Lab testing reveals asbestos fibers in elementary classroom

18 Jun 2018 by under News

Anthophyllite asbestos SEM 1 100x100 Lab testing reveals asbestos fibers in elementary classroomMaria Greco was relieved to hear that the School District of Philadelphia had hired painters to repair the chipping paint and plaster in her classroom at A.S. Jenks Elementary School. But when she arrived back in her classroom the day after the painters were there, she found a layer of white dust covering the desks and floor. Peeling paint remained in the closet where students hung their coats. There was a five-foot gouge cut into the tile on the classroom floor.

Laboratory testing by The Inquirer revealed asbestos fibers and hazardous levels of dust inside Greco’s classroom. Greco repeatedly asked school officials to remove the asbestos fibers and lead dust from the room, but nothing was ever done.

Councilman Mark Squilla got involved when he was contacted by a parent of a student in Greco’s class. He emailed the superintendent who directed him to the district’s chief operating officer. Two days later, Squall was told that repairs were made to damaged pipe insulation and air sampling had been done in the classroom. Yet, Greco’s classroom looked the same.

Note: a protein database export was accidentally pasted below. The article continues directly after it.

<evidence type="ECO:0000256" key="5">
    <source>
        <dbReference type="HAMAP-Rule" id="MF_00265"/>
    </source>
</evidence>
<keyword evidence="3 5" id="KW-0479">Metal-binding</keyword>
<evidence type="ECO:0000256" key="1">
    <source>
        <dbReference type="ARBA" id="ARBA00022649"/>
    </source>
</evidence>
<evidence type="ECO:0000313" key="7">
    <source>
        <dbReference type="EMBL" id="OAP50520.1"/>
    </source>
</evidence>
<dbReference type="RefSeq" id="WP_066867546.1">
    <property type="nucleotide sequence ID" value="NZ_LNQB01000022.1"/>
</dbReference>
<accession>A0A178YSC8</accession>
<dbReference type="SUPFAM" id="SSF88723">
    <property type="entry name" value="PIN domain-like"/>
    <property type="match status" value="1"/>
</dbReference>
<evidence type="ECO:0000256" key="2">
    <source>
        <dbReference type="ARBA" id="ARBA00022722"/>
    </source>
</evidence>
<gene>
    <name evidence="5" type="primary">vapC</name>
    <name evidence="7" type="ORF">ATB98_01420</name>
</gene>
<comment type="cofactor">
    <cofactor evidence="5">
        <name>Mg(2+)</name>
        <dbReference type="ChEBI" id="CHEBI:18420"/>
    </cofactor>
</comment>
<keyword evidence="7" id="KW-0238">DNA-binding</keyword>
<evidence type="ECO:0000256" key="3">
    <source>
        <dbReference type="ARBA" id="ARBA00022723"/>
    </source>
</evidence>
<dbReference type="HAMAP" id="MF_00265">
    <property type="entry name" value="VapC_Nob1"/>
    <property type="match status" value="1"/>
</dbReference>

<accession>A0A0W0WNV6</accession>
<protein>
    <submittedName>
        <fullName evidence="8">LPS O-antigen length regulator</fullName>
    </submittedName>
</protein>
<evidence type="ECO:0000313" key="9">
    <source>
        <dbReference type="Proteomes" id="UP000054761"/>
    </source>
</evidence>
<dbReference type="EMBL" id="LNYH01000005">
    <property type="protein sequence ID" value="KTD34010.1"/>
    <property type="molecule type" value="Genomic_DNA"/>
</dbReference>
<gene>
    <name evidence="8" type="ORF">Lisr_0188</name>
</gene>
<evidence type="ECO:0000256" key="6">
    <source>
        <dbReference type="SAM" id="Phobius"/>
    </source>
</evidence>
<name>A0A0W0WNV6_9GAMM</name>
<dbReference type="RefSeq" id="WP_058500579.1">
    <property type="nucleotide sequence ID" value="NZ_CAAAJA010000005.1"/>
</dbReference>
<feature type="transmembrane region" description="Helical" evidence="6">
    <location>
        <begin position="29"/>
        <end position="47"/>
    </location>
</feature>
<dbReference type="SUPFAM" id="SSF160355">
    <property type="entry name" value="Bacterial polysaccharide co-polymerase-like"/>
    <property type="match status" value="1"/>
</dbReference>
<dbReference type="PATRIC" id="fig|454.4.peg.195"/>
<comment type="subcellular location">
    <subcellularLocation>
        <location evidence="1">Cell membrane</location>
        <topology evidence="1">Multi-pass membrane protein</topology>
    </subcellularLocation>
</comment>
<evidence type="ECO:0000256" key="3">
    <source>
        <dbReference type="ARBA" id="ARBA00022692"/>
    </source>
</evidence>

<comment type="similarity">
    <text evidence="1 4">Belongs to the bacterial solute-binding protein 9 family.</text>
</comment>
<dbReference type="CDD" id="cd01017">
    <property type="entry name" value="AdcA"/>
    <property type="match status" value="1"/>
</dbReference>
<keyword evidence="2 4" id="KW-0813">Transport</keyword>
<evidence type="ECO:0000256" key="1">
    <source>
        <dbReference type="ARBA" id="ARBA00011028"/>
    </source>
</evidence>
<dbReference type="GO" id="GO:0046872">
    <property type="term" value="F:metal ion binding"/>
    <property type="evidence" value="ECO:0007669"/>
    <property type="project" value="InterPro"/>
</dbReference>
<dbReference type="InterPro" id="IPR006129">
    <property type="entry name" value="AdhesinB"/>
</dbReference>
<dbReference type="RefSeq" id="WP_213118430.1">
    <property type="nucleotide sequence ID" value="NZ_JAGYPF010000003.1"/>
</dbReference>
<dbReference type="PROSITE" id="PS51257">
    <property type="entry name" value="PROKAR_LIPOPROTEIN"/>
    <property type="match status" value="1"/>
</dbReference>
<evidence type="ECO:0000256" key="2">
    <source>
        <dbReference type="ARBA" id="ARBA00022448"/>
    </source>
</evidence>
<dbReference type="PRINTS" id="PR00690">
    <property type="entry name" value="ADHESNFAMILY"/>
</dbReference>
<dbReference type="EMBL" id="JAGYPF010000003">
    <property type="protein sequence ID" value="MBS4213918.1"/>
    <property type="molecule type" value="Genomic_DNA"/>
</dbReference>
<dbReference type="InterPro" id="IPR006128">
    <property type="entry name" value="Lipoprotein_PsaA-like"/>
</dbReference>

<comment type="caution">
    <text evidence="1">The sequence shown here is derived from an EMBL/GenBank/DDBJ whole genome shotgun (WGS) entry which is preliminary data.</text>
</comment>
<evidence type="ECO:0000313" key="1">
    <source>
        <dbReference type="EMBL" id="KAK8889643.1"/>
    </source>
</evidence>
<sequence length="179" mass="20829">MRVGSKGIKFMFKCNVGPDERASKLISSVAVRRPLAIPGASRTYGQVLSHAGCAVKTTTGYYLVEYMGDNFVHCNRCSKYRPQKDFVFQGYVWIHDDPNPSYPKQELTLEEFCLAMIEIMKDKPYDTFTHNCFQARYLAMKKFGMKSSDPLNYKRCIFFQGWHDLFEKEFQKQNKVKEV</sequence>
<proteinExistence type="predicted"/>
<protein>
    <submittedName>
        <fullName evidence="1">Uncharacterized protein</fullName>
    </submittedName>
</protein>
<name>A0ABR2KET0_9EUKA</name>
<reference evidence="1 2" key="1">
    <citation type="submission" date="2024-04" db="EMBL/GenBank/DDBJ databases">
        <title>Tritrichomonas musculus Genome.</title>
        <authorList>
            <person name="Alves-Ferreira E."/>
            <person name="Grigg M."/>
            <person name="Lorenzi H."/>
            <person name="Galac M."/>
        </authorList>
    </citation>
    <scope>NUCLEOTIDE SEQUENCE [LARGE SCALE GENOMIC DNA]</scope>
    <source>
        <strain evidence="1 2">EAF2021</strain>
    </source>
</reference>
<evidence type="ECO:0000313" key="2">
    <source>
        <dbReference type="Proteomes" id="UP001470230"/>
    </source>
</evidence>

The Inquirer had the room retested by iATL, International Asbestos Testing Laboratories. The results showed the dangerous asbestos fibers and lead paint still remained in the classroom, posing serious risks to anyone who entered.

Asbestos is a mineral made up of tiny fibers that can become airborne and be easily inhaled. This can lead to serious health conditions including , a rare and deadly cancer of the lining of internal organs, particularly the lungs. It can take years to several decades for the asbestos exposure to result in . The disease typically kills within 12 to 24 months after diagnosis.

There are more than 3,000 products that contain asbestos. Because it is a great insulator, it is used in many building materials including fire and heat insulation, and floor and ceiling tiles. Buildings built before the 1980s most likely contain asbestos in sprayed-on ceiling insulation, pipe and boiler insulation, duct insulation, and floor and ceiling tile, according to CPWR, the Center for Construction Research and Training.

Asbestos fibers are very light and can float in the air for as long as 48 to 72 hours. In a room with air currents, these fibers can remain in the air for much longer. When asbestos fibers are in the air, they can be breathed in with dire consequences.

Sources:
The Inquirer
CPWR

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